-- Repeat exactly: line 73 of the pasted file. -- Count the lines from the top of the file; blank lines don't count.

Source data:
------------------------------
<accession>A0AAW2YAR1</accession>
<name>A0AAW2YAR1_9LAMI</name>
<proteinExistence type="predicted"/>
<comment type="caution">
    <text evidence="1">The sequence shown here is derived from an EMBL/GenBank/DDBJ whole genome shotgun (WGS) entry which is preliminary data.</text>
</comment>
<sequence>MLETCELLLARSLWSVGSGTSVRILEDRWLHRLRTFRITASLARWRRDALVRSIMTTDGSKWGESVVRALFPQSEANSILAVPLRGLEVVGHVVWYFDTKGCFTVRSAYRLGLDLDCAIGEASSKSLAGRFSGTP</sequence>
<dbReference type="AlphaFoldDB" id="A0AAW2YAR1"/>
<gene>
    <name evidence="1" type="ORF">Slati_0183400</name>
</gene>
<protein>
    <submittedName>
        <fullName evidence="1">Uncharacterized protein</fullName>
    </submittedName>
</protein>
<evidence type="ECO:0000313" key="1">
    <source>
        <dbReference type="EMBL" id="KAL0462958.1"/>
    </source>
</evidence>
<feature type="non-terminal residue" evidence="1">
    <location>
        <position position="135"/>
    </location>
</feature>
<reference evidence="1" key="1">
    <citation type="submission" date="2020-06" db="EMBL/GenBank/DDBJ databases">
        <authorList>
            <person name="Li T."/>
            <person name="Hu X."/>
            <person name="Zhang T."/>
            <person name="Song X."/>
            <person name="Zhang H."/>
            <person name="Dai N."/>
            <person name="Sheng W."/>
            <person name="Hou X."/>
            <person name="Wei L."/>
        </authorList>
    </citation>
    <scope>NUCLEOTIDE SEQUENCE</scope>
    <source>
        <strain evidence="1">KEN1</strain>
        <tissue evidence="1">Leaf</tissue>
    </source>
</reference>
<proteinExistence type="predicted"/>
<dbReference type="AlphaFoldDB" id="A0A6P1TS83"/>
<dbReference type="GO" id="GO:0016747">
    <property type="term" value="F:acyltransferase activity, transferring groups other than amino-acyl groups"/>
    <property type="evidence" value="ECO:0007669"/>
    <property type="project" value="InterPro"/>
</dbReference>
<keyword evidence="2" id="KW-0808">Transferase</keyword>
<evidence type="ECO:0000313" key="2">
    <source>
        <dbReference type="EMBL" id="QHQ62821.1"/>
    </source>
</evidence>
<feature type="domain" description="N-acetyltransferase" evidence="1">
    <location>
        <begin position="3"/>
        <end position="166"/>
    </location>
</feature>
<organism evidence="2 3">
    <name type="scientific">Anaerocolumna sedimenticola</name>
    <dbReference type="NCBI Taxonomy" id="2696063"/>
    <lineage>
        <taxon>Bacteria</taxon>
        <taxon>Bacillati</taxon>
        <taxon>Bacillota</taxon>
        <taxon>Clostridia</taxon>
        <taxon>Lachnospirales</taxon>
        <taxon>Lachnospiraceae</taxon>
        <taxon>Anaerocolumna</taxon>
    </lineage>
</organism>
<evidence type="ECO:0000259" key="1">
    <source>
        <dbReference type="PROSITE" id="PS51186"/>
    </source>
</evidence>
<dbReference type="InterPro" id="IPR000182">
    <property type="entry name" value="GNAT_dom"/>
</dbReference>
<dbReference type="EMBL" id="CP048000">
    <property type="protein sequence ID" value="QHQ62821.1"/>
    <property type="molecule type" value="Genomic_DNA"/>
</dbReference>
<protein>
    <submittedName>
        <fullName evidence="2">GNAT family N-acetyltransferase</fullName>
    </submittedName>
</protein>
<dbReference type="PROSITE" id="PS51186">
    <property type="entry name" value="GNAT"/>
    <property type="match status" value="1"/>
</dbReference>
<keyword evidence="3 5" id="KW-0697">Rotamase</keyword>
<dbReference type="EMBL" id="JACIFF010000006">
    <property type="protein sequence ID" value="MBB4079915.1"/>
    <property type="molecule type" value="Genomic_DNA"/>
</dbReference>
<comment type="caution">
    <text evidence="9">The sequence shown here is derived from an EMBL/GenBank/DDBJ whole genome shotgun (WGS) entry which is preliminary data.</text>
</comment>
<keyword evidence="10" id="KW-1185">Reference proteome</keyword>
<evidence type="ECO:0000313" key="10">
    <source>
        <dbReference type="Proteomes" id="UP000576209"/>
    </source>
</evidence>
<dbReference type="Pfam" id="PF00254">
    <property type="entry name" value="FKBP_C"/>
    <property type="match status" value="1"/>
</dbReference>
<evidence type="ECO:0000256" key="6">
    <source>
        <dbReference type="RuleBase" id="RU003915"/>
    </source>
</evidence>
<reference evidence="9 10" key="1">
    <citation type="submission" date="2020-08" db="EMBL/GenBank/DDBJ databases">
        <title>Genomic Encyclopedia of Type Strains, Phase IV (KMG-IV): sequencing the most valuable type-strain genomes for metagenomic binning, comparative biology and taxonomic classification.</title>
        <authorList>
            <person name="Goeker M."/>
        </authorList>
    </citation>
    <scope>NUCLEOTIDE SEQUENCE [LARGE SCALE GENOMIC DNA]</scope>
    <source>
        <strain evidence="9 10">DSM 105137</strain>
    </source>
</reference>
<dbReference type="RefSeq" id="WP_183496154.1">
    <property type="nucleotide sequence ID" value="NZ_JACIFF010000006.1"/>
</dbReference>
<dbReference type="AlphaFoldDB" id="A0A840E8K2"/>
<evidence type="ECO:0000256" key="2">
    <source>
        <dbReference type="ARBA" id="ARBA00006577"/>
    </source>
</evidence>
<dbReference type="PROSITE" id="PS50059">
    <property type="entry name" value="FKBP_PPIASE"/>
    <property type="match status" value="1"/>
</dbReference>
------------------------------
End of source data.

        <taxon>Clostridia</taxon>